Software pirate pleads guilty to theft of $100 million in goods
A Chinese man accused of cracking and selling software stolen from Microsoft, Oracle, and Agilent Technologies pleads to guilty copyright violations and wire fraud in U.S. federal court.
After being lured to U.S. territory and arrested in an undercover sting, Chinese national Xiang Li pled guilty in U.S. federal court to pirating, cracking, and selling software worth more than $100 million today, according to Reuters.
The U.S. Department of Homeland Security took down Li in June 2011 after agents discovered that he was heading a pirating ring that sold stolen software on the Web. The software was mostly used by defense, space, and engineering companies and was made by Microsoft, Oracle, Rockwell Automation, Agilent Technologies, Siemens, and others.
"Li thought he was safe from the long arm of U.S. law enforcement, hiding halfway around the world in cyberspace anonymity. He was sorely mistaken," U.S. Immigration and Customs Enforcement's Director John Morton said in a statement last year. "Whether in China or cyberspace, this arrest is proof that Homeland Security Investigations and our partners at the National Intellectual Property Rights Coordination Center are committed to identifying, infiltrating and disrupting these criminal enterprises wherever they exist."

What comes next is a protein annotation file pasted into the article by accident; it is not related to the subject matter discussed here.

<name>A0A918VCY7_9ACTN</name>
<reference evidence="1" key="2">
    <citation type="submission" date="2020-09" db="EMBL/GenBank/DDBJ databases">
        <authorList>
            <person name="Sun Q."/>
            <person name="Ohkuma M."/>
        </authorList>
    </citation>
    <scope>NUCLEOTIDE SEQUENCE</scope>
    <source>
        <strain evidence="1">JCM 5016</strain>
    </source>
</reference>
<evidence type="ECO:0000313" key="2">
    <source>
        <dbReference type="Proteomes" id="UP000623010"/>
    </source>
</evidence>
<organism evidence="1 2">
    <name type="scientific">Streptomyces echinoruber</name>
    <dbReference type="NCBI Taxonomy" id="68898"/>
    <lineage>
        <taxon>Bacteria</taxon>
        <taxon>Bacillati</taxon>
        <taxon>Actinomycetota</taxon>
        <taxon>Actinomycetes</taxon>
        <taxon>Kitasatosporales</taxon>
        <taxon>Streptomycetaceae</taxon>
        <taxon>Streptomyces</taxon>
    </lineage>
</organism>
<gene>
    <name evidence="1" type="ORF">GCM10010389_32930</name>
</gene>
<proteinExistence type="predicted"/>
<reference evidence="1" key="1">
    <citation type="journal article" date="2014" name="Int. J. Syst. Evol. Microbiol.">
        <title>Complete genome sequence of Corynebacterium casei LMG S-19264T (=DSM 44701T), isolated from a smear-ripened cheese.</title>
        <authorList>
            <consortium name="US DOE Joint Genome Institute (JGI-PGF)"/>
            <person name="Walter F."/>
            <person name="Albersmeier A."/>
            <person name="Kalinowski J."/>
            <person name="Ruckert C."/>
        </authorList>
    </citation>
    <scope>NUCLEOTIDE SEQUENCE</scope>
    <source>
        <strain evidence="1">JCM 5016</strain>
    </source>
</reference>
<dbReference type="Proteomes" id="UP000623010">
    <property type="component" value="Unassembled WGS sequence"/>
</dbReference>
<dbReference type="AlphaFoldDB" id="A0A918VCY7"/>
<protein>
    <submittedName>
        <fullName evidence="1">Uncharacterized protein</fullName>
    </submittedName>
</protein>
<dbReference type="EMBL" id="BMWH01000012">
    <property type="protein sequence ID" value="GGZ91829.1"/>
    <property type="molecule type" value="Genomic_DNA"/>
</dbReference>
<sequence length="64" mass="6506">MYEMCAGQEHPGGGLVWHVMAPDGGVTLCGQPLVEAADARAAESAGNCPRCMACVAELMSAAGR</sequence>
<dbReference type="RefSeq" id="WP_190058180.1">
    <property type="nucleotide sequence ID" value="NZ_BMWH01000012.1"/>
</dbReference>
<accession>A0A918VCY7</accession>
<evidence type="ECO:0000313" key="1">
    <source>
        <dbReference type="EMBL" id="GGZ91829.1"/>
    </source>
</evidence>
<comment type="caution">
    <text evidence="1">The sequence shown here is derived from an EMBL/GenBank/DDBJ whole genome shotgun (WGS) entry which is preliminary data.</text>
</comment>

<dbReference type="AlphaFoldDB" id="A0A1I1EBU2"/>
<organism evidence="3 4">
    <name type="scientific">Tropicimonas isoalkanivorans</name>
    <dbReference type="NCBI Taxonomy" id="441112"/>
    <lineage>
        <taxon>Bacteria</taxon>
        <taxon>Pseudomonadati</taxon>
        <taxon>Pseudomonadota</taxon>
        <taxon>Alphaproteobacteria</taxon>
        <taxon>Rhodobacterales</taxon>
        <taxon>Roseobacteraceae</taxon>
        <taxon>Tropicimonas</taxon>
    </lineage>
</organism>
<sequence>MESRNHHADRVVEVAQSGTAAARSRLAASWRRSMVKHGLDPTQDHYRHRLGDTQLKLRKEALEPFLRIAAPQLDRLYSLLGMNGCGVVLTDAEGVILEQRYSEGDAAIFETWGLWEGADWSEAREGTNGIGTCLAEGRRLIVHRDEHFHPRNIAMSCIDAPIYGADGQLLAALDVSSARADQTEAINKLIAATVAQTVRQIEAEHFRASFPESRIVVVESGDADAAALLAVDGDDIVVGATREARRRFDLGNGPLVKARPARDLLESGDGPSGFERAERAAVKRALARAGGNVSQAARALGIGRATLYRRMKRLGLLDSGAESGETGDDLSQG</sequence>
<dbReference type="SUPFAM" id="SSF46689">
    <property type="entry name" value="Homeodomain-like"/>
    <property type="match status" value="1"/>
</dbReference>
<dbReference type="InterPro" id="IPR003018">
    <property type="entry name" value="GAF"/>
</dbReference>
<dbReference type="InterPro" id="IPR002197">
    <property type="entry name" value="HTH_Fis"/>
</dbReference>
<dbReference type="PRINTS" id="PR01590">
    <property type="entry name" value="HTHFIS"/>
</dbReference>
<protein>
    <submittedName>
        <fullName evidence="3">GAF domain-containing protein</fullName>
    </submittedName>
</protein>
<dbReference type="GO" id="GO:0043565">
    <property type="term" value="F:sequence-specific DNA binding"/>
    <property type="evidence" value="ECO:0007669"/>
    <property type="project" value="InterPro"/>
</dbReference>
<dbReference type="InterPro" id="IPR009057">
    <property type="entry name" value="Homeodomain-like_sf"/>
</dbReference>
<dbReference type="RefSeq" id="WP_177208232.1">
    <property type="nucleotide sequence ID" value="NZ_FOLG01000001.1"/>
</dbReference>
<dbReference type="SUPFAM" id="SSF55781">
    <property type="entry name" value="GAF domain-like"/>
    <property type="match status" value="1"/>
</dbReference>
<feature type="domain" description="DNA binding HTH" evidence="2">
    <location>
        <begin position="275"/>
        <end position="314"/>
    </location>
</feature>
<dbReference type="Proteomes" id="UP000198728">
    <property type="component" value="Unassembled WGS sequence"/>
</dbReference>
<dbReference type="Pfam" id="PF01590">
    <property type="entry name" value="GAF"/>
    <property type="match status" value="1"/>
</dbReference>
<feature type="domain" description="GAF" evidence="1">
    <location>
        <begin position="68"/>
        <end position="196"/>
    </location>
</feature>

According to Reuters, Li stole the software from about 200 U.S. manufacturers and sold it in 61 different countries on Web sites he owned, like crack99.com. He operated from 2008 to 2011. Prosecutors say that the retail value of what Li stole totaled more than $100 million, although he sold it for far less.
In order to catch Li, U.S. agents worked undercover for 18 months buying thousands of dollars of software from him that had a total retail value of $150,000, according to Reuters. In 2011, agents nabbed Li by getting him to travel to the island of Saipan, which is a U.S. territory near Guam, under the premise of a joint illegal business venture.
Originally he was charged with 46 criminal counts but ended up pleading guilty to two single counts of conspiracy to commit criminal copyright violations and wire fraud. Li faces up to 20 years in federal prison and a $500,000 fine. His sentencing is set for May 3.